Originally Posted by ScotJudd
Hi. I have and use a TDS
meter in my freshwater tank.
By monitoring the TDS
and the nitrates (separate test required) I can decide on the need for a water change. The rise in TDS
usually coincides with the rise in nitrates but is not a substitute for testing nitrates which has a much greater bearing on when and how much water I change. But it's easier to check TDS
daily with the meter rather than do a nitrate test daily (over kill I think).
Would I recommend a TDS
meter as an ESSENTIAL for a freshwater tank - no, but it is a convenient tool in your testing arsenal.
I'm pretty new to this so apologies but I have to disagree with the premise here.
meter measures electrical conductivity (period) and uses that to infer total dissolved solids (which really means ions in the water). Those can come from almost anything. There is no specificity in a TDS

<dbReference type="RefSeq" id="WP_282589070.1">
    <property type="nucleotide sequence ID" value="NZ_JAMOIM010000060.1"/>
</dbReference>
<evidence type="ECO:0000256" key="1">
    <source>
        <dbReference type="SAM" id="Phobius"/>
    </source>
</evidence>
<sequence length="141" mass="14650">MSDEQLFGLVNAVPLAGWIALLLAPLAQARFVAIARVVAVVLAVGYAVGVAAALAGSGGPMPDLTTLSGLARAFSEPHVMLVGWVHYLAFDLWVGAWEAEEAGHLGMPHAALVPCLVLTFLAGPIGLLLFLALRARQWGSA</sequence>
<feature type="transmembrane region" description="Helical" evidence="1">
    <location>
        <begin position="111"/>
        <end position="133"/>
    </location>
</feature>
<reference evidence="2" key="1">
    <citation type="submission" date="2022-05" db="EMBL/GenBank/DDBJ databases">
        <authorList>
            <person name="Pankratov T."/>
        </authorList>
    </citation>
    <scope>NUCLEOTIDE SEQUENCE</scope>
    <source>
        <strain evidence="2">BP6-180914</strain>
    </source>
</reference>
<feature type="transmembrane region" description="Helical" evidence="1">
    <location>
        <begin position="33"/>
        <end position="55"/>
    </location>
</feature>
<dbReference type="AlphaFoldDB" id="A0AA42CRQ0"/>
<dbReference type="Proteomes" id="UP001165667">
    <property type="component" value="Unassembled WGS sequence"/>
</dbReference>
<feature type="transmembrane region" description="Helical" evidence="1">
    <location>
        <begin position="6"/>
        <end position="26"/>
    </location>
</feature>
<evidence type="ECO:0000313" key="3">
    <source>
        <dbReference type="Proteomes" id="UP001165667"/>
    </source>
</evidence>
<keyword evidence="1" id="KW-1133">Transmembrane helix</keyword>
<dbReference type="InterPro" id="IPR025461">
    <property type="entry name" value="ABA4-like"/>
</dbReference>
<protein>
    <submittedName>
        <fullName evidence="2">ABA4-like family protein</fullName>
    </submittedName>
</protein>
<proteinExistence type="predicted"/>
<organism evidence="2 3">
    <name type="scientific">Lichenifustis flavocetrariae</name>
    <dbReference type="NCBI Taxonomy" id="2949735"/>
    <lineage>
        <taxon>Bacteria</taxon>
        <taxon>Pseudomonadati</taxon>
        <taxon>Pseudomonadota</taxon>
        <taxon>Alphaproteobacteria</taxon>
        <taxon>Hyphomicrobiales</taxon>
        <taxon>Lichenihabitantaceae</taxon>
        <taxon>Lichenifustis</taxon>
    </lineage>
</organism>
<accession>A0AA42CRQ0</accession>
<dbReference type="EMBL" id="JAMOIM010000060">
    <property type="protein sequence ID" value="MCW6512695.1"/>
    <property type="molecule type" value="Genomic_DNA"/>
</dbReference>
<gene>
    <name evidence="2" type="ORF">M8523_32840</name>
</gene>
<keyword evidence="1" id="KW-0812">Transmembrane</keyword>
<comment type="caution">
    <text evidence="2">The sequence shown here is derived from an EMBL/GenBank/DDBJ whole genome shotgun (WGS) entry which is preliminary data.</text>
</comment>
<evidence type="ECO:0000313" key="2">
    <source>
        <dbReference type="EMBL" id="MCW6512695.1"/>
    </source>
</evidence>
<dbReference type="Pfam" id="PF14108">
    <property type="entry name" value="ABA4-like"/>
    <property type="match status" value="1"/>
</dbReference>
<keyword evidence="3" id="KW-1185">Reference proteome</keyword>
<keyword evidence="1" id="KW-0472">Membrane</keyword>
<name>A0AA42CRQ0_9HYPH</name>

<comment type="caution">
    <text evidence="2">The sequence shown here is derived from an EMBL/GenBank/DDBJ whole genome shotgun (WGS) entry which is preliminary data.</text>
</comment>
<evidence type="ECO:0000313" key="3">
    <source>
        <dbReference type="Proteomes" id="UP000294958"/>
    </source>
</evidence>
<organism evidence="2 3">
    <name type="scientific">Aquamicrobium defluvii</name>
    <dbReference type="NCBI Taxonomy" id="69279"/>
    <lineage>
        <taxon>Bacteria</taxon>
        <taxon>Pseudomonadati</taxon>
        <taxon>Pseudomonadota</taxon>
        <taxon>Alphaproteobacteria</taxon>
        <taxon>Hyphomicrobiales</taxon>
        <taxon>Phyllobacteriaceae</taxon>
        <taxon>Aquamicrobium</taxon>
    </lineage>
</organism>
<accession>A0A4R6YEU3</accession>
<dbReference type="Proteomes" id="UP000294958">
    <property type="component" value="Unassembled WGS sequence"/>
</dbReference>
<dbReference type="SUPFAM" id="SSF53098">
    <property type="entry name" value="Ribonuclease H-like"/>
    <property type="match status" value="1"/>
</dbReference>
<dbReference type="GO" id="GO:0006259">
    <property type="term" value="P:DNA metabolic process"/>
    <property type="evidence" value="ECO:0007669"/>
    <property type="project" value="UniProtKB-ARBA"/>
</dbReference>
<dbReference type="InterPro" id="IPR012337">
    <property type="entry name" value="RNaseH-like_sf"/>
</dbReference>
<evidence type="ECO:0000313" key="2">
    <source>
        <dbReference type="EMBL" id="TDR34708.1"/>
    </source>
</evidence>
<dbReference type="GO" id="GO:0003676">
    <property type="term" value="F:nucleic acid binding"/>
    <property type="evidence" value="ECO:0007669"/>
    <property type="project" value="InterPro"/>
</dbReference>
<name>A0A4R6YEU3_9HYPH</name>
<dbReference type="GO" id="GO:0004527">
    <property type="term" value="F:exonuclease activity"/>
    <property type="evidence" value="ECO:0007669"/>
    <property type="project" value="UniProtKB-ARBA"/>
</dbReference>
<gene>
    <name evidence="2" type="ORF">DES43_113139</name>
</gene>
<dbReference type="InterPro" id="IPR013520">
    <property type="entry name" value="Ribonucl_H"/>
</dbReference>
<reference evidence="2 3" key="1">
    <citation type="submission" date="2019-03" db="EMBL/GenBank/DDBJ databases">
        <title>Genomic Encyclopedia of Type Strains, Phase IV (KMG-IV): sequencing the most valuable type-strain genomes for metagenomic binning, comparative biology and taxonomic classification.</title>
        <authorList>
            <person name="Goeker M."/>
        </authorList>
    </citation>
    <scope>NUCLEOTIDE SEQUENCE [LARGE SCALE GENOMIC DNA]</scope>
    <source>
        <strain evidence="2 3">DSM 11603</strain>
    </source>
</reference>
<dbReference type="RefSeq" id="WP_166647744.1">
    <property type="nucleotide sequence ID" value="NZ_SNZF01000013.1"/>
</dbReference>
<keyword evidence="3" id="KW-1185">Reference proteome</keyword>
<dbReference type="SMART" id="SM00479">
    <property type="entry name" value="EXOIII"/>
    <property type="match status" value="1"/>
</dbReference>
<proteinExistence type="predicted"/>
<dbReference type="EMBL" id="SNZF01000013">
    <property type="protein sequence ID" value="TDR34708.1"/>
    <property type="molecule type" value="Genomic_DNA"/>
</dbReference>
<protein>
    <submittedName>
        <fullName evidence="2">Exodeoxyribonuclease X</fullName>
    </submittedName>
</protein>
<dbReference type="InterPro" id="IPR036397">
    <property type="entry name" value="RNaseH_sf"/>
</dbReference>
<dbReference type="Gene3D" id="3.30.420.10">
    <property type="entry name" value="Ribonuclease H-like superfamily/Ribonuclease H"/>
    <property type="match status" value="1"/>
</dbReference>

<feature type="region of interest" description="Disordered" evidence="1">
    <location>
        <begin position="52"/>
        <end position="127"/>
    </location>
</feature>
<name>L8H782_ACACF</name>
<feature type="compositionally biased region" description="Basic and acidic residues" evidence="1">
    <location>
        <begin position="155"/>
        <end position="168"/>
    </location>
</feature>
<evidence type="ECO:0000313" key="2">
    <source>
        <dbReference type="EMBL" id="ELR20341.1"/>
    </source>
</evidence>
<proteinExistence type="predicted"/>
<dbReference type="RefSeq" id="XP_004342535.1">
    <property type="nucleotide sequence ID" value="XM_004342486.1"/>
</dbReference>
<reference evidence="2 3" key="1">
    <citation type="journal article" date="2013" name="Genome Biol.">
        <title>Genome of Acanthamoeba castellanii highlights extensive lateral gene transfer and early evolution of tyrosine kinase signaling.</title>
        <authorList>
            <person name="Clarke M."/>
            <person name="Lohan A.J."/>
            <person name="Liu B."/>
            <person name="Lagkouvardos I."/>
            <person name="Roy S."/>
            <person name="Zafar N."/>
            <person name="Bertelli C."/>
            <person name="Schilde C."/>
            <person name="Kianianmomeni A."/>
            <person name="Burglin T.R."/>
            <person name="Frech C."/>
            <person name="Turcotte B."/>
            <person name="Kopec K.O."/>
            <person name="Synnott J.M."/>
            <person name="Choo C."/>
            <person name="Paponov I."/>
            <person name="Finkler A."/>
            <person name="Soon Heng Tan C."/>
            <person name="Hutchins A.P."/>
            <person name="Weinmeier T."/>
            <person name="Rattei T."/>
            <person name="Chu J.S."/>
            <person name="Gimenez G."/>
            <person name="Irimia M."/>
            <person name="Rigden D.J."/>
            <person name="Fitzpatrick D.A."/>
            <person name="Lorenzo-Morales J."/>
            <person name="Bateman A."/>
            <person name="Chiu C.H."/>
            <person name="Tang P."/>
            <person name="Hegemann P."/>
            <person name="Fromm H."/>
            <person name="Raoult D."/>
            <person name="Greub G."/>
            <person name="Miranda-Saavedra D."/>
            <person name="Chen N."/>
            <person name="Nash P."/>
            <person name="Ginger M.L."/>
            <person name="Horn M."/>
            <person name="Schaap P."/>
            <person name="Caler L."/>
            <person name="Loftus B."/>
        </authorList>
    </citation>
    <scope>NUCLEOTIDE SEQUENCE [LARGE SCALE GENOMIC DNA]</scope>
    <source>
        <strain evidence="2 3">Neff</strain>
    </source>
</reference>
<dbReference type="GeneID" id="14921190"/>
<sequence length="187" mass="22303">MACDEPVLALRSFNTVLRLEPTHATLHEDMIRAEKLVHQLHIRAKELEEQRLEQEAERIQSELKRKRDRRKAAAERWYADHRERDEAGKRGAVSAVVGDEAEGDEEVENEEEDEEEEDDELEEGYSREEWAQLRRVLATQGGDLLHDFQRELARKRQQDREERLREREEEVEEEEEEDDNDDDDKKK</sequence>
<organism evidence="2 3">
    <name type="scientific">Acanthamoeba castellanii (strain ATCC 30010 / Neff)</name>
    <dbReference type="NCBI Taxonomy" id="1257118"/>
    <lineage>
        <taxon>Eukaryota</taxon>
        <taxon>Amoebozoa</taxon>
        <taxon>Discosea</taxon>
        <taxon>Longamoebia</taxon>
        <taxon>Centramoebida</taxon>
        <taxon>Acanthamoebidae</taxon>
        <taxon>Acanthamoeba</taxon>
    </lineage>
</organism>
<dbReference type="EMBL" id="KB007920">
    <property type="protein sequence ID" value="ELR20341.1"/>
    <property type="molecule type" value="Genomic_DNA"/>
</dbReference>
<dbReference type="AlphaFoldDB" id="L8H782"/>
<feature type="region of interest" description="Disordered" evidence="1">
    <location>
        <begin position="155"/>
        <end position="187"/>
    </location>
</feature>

meter at all. Conduction - period. While it may read in PPM
, that's relevant only for specific ions (usually salt), so it may read 300 ppm
and really be 150 of chemical A, or 400 of chemical B (or a mixture of the whole alphabet). You learn nothing about what is in it from the TDS
The OP seems to be saying they want a TDS
meter for ascertaining something about the health of the tank. I think that's a mistake. A TDS
meter will give you an indication of the purity of incoming water with respect (and only with respect) to solids that dissolve so as to conduct electricity. That could be anything from salt to calcium carbonate to dozes of other things. So a TDS
meter is great if you are buying (say) distilled water and want a quick check if the vendor is lying. Or buying RODI
water from a LFS
and want to see how well they take care of their filters.
And a TDS
is really good if you have your own water filter (especially RODI
, or even just RO
But as to testing the tank itself, my suggestion is you should look for test kits that test specific problem or target areas, e.g. nitrates, GH
, and forget the TDS
meter. It's just going to mislead you. Even the most directly connected two items (KH
) to a TDS
meter are best tested separately, as they target very different things, yet the TDS
meter lumps them together (in a pretty non-quantitative way).